Eoghan Dalton questions the sacking of one of Ireland’s leading investigative journalists.
The Garda Commissioner breaks the law while driving and has speeding points applied to his license. Rather than accept this, the Commissioner instead decides to quash the points, giving him a clean licence once again. An award winning journalist investigates this and goes to the Commissioner’s house to question him. The journalist’s boss is not pleased with the journo for heading to his house without permission. This editor settles the matter by making the writer compulsory redundant as punishment for bothering the Commissioner.
That all happened in September; the journalist in question is Gemma O’Doherty, while Martin Callinan is the Commissioner and Stephen Rae is O’Doherty’s superior. He is also the Editor-in-Chief of the Irish Independent. Why did Rae feel so strongly about O’Doherty’s investigation? Nobody is certain, but Rae is a former editor of the Garda Review magazine which may leave some insinuating that he knows Callinan and other Gardaí. Political magazine The Phoenix first broke this story back in September but it has barely been picked up by any of the other Irish media outlets. RTÉ, TV3, the Irish Times and the Irish Daily Mail have all failed to give the story coverage, despite the poor treatment of O’Doherty.
Callinan does claim to have been on official Garda business when he was stopped; although it is hard to believe he would have received any points if that were the case. He was also driving his own car at the time of his speeding rather an official vehicle. O’Doherty first came across the case as she was investigating unlawful cancellations of driving points.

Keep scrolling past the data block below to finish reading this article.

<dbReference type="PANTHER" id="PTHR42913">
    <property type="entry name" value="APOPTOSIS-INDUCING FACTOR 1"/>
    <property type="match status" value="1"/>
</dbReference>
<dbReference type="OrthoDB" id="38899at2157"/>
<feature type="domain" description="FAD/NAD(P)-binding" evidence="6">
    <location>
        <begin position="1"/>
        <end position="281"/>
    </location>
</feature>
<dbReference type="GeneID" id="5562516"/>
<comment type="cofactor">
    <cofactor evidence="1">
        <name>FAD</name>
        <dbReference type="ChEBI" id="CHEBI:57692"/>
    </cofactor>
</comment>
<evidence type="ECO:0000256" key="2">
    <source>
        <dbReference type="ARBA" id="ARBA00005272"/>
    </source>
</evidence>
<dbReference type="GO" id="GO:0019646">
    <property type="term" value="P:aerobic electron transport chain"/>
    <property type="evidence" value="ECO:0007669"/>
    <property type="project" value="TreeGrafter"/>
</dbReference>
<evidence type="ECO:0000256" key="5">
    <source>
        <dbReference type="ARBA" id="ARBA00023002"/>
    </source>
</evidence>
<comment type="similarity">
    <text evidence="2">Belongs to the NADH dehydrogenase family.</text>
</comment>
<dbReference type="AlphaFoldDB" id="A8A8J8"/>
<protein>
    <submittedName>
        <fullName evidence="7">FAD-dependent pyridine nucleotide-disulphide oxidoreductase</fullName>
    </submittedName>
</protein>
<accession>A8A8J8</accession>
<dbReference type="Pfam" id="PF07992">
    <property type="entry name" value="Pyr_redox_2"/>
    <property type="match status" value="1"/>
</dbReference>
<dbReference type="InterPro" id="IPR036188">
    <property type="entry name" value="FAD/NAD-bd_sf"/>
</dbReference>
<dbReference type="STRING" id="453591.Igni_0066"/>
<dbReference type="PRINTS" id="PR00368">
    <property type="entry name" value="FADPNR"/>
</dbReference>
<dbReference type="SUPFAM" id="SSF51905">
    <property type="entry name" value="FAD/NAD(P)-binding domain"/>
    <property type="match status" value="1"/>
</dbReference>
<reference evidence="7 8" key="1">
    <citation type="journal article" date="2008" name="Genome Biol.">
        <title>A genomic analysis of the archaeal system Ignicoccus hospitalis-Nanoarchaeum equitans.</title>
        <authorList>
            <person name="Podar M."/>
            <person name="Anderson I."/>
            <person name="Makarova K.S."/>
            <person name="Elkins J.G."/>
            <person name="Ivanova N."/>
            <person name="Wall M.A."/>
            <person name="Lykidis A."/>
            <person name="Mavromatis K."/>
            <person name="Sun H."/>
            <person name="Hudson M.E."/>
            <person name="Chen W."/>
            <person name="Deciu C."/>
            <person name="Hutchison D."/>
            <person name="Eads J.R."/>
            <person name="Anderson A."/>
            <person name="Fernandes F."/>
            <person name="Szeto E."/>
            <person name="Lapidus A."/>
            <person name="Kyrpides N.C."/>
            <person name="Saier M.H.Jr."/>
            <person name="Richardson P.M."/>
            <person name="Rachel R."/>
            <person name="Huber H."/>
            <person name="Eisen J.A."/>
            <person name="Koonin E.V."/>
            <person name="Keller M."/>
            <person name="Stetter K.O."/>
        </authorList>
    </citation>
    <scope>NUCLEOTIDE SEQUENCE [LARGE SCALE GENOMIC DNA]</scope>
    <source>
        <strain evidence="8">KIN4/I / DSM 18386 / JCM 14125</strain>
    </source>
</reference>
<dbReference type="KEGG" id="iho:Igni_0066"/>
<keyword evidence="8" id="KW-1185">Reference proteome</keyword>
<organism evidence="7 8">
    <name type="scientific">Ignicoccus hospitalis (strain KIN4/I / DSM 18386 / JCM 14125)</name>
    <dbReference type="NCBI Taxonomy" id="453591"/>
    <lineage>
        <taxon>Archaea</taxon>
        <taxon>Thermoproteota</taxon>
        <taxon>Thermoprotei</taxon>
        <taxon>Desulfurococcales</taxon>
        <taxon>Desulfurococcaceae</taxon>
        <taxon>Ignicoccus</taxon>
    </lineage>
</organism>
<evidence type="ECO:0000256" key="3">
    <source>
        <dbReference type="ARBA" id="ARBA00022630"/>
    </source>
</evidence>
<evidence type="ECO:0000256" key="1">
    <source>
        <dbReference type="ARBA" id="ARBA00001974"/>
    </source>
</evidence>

For those of you wondering why people should be overly bothered by O’Doherty being fired, then consider the hefty smell of cronyism between the Indo and the Gardaí. Martin Callinan should have had to accept his punishment similar to anyone else, yet it appears he used his position to overrule laws he is meant to uphold. As for Rae, he fired a journalist because she tried to do her job. Are they not fair arguments to make?
O’Doherty has received backing from numerous quarters after her redundancy; the National Union of Journalists has offered its support to her, stating that she may have a case for ”unfair dismissal”. Elsewhere, people who knew of O’Doherty from her previous investigations have publicly backed her. She holds a strong reputation thanks to her dogged work with the case of Fr. Niall Molloy, who died in mysterious circumstances in 1985. Molloy’s family are also campaigning for O’Doherty.
This is of course an old story for a magazine to be running (also, no organisation or newspaper had replied to my enquiries since the issue came to light), but so few outlets have covered O’Doherty’s sacking that it is only right that it is covered in more magazines, websites and newspapers until Stephen Rae and Martin Callinan admit their wrongdoing and the abuse of their positions. Until then, we can only surmise that the corruption and cronyism of the old Ireland is still around and thriving.